Sharchen Dzong Film Society
The Sharchen Dzong Film Society is dedicated to bringing great film to our community for free. We present films that examine themes such as devotion, intention, transformation, happiness, healing, suffering, connection, impermanence and the illusory nature of experience.
Consider movie night an opportunity to try one of the many nearby restaurants before joining us for the film. If there is a film you’d like us to show, send an email to film [at] sharchendzong [dot] org.
Summer 2015 Film Schedule
It Came From Kuchar
It Came From Kuchar is a hilarious and touching story of artistic obsession, compulsion and inspiration.
Long before YouTube, there were the outrageous, no-budget movies of underground, filmmaking twins George and Mike Kuchar. George and Mike grew up in the Bronx in the 1950’s. At the age of twelve, they became obsessed with Hollywood melodramas and began making their own homespun melodramas with their aunt’s 8mm camera. They used their friends and family as actors and their Bronx neighborhood as their set. Early Kuchar titles featured in this film include I Was A Teenage Rumpot and Born of the Wind.
In the early 1960’s, alongside Andy Warhol, the Kuchar brothers shaped the New York underground film scene. Known as the 8mm Mozarts, their films were noticeably different than other underground films of the time. They were wildly funny, but also human and vulnerable.
Their films have inspired many filmmakers, including John Waters, Buck Henry, Atom Egoyan, Guy Maddin and Wayne Wang (all are interviewed in this film). Despite having high profile fans, the Kuchars remain largely unknown because they are only ambitious to make movies, not to be famous.
It Came From Kuchar interweaves the brothers’ lives, their admirers, a history of underground film and a “greatest hits” of Kuchar clips into a mesmerizing stream of consciousness tale.
Affectionately directed by one of George’s former students, Jennifer M. Kroot, It Came From Kuchar will introduce you to the amazing Kuchar brothers—two brothers who love to make movies and continue to inspire others.
Date: Friday, July 17th
Pay it Forward
Trevor is a bright 11-year-old boy who comes from a troubled home; his mother Arlene is an alcoholic trying to hold down two jobs to support her son, while Trevor’s father left his family behind some time ago.
At school, Trevor’s class is introduced to their new social studies teacher, Mr. Simonet, a guarded man with severe facial scars. Simonet gives his class an unusual assignment — think up a practical way to make the world a better place, and put it into action. Trevor comes up with the notion of “Pay It Forward” — do a needed favor for three different people without being asked, and then ask them to do the same for three others.
Starring Kevin Spacey, Helen Hunt, Jon Bon Jovi, and Haley Joel Osmen as Trevor the film is based on the novel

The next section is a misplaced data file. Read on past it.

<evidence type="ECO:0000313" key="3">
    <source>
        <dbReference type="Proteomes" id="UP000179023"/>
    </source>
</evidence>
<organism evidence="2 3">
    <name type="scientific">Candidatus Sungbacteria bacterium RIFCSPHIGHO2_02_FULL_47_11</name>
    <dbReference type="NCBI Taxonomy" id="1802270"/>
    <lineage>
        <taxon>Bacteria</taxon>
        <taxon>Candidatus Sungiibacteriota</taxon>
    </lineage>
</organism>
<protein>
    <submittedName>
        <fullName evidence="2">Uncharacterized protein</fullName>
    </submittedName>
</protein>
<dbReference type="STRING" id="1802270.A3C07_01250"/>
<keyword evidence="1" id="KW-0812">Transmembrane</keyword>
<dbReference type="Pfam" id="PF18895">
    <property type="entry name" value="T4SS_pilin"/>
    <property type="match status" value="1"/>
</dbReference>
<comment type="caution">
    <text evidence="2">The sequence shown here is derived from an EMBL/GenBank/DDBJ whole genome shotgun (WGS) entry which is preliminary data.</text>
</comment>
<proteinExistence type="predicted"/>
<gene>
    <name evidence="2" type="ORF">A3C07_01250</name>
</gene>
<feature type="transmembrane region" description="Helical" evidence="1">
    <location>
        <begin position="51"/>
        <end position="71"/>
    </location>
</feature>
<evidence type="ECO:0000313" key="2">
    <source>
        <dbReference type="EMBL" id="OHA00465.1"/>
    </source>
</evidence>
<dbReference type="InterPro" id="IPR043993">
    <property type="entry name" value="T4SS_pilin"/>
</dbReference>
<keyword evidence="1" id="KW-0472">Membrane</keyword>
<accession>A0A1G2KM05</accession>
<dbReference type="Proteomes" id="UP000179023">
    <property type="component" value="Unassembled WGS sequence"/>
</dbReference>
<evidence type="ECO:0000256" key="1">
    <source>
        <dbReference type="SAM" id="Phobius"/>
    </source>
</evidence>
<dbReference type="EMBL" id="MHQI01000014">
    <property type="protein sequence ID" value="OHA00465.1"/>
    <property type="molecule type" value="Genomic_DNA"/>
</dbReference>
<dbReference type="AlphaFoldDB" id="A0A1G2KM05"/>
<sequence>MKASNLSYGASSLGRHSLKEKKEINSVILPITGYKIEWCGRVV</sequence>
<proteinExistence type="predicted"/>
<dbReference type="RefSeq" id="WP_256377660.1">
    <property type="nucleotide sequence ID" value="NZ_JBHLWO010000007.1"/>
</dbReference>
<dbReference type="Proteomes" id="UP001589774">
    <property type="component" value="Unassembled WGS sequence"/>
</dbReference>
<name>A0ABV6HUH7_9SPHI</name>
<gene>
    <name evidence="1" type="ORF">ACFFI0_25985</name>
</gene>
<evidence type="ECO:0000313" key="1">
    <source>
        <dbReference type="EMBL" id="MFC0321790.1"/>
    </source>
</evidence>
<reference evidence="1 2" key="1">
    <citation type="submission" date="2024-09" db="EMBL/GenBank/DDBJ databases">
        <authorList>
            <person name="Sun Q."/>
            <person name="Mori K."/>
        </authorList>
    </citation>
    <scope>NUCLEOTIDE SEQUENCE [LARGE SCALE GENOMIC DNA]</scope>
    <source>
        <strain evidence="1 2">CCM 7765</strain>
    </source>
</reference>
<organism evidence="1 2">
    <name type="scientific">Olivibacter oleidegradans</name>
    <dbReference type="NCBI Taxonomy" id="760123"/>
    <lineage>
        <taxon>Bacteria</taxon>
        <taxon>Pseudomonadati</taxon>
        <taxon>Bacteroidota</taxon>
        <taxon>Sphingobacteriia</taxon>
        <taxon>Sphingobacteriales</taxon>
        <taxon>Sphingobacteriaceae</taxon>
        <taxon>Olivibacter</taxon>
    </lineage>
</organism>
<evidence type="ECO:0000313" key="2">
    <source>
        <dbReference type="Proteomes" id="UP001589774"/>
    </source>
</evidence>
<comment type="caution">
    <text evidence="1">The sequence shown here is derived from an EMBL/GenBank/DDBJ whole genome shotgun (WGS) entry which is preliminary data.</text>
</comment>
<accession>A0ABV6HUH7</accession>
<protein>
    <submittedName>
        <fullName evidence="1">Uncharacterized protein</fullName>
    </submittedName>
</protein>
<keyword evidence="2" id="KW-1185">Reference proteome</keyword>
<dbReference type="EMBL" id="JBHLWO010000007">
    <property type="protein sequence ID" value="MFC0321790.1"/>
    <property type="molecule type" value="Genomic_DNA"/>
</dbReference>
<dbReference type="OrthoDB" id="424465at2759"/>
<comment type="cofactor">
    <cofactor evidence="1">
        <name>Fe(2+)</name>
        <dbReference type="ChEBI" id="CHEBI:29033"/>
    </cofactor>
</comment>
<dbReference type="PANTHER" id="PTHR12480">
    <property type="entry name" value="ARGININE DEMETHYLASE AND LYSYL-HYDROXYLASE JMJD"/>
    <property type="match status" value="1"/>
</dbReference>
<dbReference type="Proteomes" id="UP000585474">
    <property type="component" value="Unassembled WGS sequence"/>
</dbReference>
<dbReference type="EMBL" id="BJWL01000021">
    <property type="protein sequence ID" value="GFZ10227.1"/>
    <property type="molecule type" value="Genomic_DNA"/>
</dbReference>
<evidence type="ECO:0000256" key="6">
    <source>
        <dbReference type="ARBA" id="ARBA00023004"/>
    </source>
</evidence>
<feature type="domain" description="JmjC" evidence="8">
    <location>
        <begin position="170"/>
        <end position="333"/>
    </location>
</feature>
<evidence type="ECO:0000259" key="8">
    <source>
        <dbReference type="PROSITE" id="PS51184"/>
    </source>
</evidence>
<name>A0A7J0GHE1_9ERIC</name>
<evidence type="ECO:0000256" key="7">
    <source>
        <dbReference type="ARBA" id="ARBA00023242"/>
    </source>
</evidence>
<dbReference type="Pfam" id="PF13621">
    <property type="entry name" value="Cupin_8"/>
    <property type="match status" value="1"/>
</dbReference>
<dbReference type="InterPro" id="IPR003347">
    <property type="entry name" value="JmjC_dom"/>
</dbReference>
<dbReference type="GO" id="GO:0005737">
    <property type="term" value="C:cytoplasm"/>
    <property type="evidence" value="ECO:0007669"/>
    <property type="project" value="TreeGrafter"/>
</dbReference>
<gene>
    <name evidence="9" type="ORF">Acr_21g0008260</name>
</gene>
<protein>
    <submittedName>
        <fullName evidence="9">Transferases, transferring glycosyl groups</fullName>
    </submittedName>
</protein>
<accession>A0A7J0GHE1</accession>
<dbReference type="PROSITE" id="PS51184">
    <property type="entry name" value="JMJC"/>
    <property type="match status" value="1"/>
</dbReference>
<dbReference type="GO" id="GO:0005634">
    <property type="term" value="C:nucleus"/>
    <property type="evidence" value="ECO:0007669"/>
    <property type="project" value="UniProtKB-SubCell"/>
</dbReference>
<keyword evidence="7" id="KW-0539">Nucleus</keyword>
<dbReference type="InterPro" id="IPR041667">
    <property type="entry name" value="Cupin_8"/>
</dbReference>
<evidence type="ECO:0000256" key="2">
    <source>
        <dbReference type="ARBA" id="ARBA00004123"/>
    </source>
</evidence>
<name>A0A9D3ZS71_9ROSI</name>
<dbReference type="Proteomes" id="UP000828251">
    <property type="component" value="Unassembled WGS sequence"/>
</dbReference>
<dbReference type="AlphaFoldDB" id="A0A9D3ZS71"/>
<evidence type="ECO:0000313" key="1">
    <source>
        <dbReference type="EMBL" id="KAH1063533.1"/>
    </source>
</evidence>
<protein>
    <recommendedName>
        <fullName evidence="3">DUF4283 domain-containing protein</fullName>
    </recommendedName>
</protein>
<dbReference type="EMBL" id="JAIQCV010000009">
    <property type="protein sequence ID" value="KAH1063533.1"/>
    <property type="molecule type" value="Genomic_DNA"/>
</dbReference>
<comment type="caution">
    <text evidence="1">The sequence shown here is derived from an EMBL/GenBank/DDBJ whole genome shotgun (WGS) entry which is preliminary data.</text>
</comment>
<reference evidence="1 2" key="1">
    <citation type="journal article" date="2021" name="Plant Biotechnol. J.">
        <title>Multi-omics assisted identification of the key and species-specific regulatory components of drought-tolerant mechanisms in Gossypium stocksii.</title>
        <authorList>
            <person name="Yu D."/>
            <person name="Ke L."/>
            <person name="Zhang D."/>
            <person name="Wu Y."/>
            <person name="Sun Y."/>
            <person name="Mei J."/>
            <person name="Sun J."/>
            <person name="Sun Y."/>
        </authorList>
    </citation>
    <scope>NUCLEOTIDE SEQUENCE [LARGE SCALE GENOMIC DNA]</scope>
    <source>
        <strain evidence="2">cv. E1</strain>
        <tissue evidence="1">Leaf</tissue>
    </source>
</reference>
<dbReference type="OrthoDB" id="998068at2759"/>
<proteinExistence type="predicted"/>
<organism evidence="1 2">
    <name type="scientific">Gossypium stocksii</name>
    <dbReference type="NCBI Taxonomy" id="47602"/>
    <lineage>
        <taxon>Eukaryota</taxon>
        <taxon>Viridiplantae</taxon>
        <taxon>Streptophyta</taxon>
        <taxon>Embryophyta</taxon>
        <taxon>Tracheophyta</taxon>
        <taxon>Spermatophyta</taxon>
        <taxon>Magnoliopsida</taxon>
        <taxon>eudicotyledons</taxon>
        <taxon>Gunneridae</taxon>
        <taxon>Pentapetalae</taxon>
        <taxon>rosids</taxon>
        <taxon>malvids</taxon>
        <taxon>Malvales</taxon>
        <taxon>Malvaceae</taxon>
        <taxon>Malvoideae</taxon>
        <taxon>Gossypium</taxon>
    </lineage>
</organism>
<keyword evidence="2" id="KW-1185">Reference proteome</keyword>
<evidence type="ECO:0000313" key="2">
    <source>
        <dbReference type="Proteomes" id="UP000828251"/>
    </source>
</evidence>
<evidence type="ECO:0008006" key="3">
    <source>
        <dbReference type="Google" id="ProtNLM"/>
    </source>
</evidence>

by Catherine Ryan Hide. Guest stars include Angie Dickinson
and Liev Schreiber.
Date: Friday, August 7th
Daughters of Dolma
The Daughters of Dolma (2013 / 67 min) takes viewers on a journey that reveals a distinctively female experience of Tibetan Buddhism in the Kathmandu Valley. This feature-length documentary brings to the screen not just Buddhist spirituality and qualities like compassion and kindness, but Tibetan Buddhist nuns as full individuals beyond their monastic vows and religious practices. Daughters of Dolma reveals how gender and modernity are molding contemporary spiritual practices in Nepal. Daughters of Dolma is the filmed narration of an expedition trip in Nepal in June 2011. The filmmakers lived among Tibetan Buddhist nuns from Karma Ngoedhon Osal Choekhorling and Karma Samte Ling Nunneries in Nepal and together with them explored age, modernity, spirituality, journey and gender issues.
Date: Friday, September 11th
Films We Show
There are many films that explore contemplative themes from a variety wisdom traditions. Films such as these offer the general audience an opportunity to gain a better understanding of the many diverse forms of buddhism.
The film society regularly presents a selection of exceptional and hard-to-find dharma films.
Mainstream film can be described as commercial films that have a wide release and play in first run theaters. The boundary is vague. Mainstream suggests middle-of-the-road and implies commercial viability, sometimes implying that the commercial viability is tantamount to a loss of artistic creativity.
The film society presents a wide selection of mainstream films that provide though-provoking and inspiring stories which some may consider dharmic.
Experimental film is often characterized by the absence of linear narrative, the use of various abstracting techniques (out of focus, painting or scratching on film, rapid editing), the use of asynchronous sound or even the absence of any sound track.
The goal is often to place the viewer in a more active and thoughtful relationship to the film. The terms avant-garde and undergroundhave been used to describe films that today are commonly called experimental cinema.
The film society presents a selection of experimental films that provide our audience the opportunity to experience beginner’s mind.
Our community includes a diverse and extraordinary group of filmmakers making films that examine issues both personal and universal in a wide range of styles and genres, including: animation, experimental, drama, documentaries and others.
Contact: For more information, please send an email to:
film [at] sharchendzong [dot] org.